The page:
Director Kent Nicholson keeps the cast moving continually around the stage almost in a state of confrontation. Melpomene Katakalos has designed an excellent set of a run down brownstone. The walls are cracking and there is a rickety staircase going up to the second floor.

Satellites plays through March 2nd at the Aurora Theatre, 2081 Addison Street, Berkeley. For tickets, call 510-843-4822 or visit www.auroratheatre.org. Their next production will be the world premiere of Ellen McLaughlin's The Trojan Women based on Euripides' classic anti-war tragedy. It opens on April 4 and runs through May 11.

Photo: David Allen


In This House is an Appealing Musical

In This House
Michael Harrington, Henry (Standing), Gretchen Grant, Lynda DiVito, Darrin Glesser
Playhouse West is currently presenting the West Coast premiere of In This House, with music by Mike Reid and lyrics by Sarah Schlesinger. The book is by Sarah Schlesinger, Mike Reid and Jonathan Bernstein. Ex-football player Mike Reid, first round draft pick of the Cincinnati Bengals in 1970, was Defensive Rookie of the Year and NFL All-Pro in 1972 and 1973. He decided he would rather write music than play football for a living. Since 1980 he has composed more then 30 top ten country and pop hits. He has been the recipient of the ASCAP Songwriter of the Year award.

Artistic Director Lois Grandi is mounting a full-scale production of this charming two-hour musical about four people exploring the challenges of waking up and moving on in the face of unspoken truths. The easy-on-the-ear, melodic musical is about two couples, one young and the other long married, who happen to share a chance encounter on New Year's Eve in a now deserted house.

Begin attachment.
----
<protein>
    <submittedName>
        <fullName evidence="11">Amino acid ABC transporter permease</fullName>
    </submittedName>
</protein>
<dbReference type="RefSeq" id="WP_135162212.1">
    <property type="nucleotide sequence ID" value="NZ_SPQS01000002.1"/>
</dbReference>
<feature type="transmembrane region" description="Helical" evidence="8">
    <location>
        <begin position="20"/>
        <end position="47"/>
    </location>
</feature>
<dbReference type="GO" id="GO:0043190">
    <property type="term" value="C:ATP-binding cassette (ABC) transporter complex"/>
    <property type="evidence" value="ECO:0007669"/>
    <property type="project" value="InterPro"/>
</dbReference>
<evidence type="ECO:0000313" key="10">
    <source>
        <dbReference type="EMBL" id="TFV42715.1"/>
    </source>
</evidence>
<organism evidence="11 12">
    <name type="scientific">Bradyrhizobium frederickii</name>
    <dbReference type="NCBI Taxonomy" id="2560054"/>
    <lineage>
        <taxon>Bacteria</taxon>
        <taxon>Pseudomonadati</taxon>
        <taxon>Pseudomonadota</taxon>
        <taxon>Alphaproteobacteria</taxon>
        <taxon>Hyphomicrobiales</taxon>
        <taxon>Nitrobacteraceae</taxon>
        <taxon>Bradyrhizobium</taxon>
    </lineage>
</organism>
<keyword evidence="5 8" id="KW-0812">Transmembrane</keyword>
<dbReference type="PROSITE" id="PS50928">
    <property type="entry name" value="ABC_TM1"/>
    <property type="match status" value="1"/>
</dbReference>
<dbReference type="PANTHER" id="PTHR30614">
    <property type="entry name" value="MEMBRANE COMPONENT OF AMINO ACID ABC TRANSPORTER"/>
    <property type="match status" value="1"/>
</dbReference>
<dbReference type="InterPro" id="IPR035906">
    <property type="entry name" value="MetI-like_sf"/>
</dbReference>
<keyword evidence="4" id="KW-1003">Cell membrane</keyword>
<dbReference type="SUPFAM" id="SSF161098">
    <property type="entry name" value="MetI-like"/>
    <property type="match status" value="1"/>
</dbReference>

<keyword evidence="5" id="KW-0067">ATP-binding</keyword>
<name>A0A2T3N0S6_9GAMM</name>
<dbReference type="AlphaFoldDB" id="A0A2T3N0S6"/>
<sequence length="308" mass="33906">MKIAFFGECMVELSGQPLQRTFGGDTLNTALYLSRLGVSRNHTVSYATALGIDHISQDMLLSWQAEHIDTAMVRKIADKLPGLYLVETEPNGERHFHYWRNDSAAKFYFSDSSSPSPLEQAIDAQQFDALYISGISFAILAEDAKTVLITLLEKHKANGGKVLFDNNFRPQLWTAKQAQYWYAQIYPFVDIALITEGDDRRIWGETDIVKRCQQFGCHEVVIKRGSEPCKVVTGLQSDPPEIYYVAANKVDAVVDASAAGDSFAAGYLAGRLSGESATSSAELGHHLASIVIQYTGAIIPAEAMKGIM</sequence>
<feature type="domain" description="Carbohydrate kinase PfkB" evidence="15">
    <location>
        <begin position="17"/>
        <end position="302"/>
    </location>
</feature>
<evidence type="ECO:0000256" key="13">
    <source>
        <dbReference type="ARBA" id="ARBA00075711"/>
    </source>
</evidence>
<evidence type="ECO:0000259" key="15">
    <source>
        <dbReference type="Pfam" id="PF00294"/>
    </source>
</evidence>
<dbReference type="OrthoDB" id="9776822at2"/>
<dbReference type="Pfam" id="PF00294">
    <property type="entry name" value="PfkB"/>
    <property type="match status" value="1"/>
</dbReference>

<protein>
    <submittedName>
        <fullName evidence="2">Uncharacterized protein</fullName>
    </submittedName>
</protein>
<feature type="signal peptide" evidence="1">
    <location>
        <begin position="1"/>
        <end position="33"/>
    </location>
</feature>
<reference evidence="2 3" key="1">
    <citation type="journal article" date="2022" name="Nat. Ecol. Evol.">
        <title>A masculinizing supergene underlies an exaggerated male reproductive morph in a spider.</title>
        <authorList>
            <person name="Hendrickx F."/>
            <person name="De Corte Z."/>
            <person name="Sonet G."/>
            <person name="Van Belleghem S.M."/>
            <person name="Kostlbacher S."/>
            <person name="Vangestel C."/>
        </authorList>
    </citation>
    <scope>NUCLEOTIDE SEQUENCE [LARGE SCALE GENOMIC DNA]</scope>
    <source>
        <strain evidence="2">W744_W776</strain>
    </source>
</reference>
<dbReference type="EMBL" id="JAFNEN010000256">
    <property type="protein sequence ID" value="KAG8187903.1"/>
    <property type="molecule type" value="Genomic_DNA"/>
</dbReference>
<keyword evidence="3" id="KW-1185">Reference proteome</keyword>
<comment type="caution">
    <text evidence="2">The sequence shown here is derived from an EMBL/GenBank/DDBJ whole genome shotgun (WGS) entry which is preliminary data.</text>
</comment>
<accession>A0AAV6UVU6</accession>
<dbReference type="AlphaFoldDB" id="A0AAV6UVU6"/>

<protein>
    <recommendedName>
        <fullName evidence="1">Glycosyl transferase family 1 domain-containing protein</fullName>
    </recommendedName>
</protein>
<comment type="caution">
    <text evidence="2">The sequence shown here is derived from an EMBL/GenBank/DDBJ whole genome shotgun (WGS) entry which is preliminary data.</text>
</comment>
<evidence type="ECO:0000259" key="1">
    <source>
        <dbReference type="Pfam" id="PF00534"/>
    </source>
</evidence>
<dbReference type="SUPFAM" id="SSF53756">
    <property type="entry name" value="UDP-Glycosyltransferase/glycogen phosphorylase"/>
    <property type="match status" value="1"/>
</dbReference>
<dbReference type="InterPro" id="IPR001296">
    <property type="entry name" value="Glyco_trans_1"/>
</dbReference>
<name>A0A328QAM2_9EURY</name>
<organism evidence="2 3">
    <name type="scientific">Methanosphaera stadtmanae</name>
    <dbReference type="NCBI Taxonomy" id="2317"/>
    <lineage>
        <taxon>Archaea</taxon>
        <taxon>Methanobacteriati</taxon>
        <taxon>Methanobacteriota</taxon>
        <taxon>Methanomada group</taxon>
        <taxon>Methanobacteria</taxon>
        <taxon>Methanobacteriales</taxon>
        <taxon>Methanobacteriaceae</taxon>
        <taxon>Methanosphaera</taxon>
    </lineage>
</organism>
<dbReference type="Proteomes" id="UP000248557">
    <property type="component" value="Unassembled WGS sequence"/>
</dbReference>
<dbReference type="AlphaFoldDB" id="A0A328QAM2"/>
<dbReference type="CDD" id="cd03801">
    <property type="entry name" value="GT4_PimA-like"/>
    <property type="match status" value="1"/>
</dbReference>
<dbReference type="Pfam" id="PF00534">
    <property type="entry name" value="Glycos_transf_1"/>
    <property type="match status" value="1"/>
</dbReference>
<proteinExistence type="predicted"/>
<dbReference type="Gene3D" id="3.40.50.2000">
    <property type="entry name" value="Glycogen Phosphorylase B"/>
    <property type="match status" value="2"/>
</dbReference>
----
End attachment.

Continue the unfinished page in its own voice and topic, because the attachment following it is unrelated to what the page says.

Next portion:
John D'Amato (Darrin Glesser) meets his wife Annie (Lynda DiVito) at Dulles International Airport on New Year's Eve after a long separation. Both have been contemplating major secrets they've been keeping from each other. At the same time Henry (Michael Harrington) and Luisa (Gretchen Grant), a couple in their late middle years, are returning to spend New Year's Eve in the now deserted house they built and lived in for many years. John and Annie's vehicle runs off an icy road and into the Arden's brick wall and the four end up spending the night together. They share humor and heartbreak as they compare their views of marriage. Many previously unspoken truths come out that could either destroy or save their relationships.

Mike Reid's music sounds like early Stephen Sondheim, especially from his musicals Evening Primrose and Saturday Night, and some sounds like the work of Adam Guettel or Andrew Lippa. Sarah Schlesinger's lyrics go well with the story. This is an eclectic score that has country western, counter-melody and harmonious romantic songs.

Lynda DeVito is marvelous as Annie. She has wonderful thematic resonance, especially in "Some Other Woman," and in her duets with Darrin Glesser, "Casa D'Amato" and "Home to Stay." Glesser is first rate as a weak-willed Italian being dominated by his father and mother. (Although Darrin was suffering from a head cold the night I saw him, he still had a full range voice.)

Gretchen Grant and Michael Harrington have excellent vocal chops as the older couple. Michael Harrington's voice is especially powerful in his rendition of "The Wall" and Gretchen Grant has a lilting voice in the duets.

Jan Zimmerman has designed a charming old-fashioned living room set on Playhouse West's intimate stage, and Lois Grandi's direction is sharp. Dave Dobrusky on piano gives a good background to this easy listening musical.

In This House runs through March 2nd at the Playhouse West, 1345 Locust Street, Walnut Creek. For tickets call 925-942-0300 or on line at www.playhousewest.org. Their next production will be the West Coast premiere of When Something Wonderful Ends opening on April 3rd and running through May 4th.


Cheers - and be sure to Check the lineup of great shows this season in the San Francisco area

- Richard Connema